Embrace of the Serpent (dir. Ciro Guerra, 2016)puts forth an Amazonian landscape that is as expressive as the characters that move through her rivers; it tells the heedlessly forsaken story of Indigenous Peoples exploited and decimated by the rapacious malaise of colonialism and capitalism. Told in the Indigenous tongues that bible-bearing missionaries tried to silence, Embrace of the Serpent is at once an obscene reality of colonialism and a dream-like voyage to find a sacred plant. And our guide is Karamakate and the river.
Colombia and Brazil underwent a rubber boom during the late 1900s and early 20th century, making them countries of great wealth with opulent rubber barons that nearly extinguished Indigenous life and culture. Rubber barons made slaves out of entire Indigenous populations, submitting them to torture, rape, mutilations. Julio Cesar Arana infamously made his wealth off the indigenous people he enslaved; “in the 12 years that Arana operated on the Putumayo River in Colombia, the native population fell from over 30,000 to less than 8,000 while he exported over 4,000 tons of rubber earning over $75 million” (A Brief History of Rubber, Mongabay).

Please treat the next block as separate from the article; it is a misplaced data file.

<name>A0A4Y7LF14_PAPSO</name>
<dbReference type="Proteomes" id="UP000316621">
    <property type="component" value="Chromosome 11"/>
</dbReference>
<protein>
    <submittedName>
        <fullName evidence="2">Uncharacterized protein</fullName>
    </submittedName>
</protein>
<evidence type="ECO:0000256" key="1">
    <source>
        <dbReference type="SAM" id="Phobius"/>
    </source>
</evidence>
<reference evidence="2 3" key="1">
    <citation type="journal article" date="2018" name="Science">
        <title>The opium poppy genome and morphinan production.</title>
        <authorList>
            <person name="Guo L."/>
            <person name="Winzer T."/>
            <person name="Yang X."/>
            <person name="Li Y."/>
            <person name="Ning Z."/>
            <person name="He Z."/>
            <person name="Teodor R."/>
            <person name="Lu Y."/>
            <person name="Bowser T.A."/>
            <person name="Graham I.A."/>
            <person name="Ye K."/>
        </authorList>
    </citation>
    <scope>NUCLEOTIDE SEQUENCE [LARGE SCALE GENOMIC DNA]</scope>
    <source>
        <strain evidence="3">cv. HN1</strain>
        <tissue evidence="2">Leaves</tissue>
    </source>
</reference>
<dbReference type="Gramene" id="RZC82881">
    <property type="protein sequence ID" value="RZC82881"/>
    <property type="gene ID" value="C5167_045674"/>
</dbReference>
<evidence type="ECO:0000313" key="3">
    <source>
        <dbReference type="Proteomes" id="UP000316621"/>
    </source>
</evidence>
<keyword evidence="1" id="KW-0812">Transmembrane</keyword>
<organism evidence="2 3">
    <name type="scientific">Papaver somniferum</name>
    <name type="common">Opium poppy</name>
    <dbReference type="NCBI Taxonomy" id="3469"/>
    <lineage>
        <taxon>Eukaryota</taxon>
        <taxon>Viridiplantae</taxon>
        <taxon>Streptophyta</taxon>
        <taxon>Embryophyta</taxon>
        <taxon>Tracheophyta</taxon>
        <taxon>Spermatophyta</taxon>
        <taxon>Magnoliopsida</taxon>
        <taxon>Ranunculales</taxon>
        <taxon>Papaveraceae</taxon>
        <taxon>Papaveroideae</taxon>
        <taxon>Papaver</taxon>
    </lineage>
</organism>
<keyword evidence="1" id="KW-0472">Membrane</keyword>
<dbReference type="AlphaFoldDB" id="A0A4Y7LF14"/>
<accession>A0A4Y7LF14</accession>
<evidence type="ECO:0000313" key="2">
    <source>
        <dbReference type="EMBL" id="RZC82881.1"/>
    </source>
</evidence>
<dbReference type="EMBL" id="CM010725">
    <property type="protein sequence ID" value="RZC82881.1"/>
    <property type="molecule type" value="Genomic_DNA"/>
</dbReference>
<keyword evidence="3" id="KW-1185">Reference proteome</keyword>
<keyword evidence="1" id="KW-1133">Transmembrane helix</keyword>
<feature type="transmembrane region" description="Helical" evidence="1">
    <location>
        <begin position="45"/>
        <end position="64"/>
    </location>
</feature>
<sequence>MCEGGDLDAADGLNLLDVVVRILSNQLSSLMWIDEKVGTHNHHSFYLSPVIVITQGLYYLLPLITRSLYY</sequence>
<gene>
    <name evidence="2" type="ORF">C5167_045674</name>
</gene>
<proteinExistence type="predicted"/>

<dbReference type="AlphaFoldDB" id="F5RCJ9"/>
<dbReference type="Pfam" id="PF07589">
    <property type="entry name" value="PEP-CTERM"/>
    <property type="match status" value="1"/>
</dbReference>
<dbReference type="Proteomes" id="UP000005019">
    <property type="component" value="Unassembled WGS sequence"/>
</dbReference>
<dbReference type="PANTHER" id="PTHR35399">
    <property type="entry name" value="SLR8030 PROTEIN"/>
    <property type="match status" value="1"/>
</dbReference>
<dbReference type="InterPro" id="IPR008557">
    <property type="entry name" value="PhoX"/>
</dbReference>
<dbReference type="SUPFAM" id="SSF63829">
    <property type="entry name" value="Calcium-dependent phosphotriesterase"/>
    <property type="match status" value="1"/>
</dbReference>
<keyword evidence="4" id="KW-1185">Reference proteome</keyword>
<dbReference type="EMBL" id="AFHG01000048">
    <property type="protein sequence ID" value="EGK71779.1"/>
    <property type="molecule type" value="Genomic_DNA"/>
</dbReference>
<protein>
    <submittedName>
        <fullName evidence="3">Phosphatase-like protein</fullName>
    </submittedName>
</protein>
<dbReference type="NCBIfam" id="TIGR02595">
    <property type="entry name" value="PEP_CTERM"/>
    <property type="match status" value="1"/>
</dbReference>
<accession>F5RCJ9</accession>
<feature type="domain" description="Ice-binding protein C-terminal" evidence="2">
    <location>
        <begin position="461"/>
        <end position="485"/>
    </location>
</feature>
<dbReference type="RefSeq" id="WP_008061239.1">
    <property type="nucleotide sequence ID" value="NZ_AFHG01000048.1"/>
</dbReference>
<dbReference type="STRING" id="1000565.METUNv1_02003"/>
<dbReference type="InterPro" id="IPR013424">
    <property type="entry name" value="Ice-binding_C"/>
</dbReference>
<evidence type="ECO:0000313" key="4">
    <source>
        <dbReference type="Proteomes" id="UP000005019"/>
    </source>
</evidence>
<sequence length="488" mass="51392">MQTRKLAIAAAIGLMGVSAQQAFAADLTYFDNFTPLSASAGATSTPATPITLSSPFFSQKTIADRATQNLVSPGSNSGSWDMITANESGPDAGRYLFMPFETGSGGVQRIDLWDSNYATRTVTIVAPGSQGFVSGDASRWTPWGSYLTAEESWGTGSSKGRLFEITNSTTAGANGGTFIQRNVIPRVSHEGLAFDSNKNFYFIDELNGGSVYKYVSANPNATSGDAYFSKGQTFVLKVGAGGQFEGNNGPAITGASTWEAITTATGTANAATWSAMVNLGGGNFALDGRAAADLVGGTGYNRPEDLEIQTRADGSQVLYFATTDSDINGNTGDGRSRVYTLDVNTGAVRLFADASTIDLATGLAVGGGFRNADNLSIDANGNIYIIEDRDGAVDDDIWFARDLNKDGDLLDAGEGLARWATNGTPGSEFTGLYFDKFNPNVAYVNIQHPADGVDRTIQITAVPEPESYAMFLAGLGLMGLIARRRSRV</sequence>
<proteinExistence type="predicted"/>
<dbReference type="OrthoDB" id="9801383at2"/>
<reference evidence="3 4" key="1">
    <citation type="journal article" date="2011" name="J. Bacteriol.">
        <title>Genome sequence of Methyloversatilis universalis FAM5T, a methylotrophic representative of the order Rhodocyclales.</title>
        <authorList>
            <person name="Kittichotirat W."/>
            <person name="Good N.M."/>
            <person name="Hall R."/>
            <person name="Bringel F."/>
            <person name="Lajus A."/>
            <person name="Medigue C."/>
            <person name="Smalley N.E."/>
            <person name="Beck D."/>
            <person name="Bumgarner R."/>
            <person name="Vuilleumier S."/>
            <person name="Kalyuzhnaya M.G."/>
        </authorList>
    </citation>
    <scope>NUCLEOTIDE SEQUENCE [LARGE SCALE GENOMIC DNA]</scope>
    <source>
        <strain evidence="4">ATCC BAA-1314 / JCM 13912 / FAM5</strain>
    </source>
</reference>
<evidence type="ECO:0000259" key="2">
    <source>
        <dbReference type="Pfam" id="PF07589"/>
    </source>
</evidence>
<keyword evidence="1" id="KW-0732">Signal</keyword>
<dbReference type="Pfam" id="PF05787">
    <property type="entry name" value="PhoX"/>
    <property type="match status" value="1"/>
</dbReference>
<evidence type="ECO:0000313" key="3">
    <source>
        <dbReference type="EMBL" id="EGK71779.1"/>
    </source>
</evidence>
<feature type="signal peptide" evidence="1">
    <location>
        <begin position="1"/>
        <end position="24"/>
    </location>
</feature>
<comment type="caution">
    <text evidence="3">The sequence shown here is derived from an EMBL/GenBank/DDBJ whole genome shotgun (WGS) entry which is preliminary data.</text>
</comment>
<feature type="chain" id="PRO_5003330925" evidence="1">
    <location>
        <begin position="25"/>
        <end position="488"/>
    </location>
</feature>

The rubber trade in South America ended around 1930, allegedly because the United Kingdom was made aware of the genocide that led to the murdering of 100,000 Indigenous Peoples. But the United Kingdom’s trade-exodusfrom South America coincided with harvesting rubber from their colonies in Malaysia and Sri Lanka; rubber trees that purportedly came from 70,000 seeds stolen from Brazil. This event is still referred to in Brazil as the “great rubber theft.” And it was. But Brazilians and Colombians were not the most transgressed. Theft is one of colonialism’s strongest legacies in the Americas. The unsurmised theft that I speak of is what colonialism and capitalism have taken from Indigenous Peoples through exploitive and oppressive practices grounded in racism and extends beyond their lands and resources. Colonialism and capitalism have stolen from Indigenous Peoples their history and representation; ancestral legacies of rituals and technologies and science; languages and systems of knowledge. And probably so much more that I can’t name because I can’t comprehend.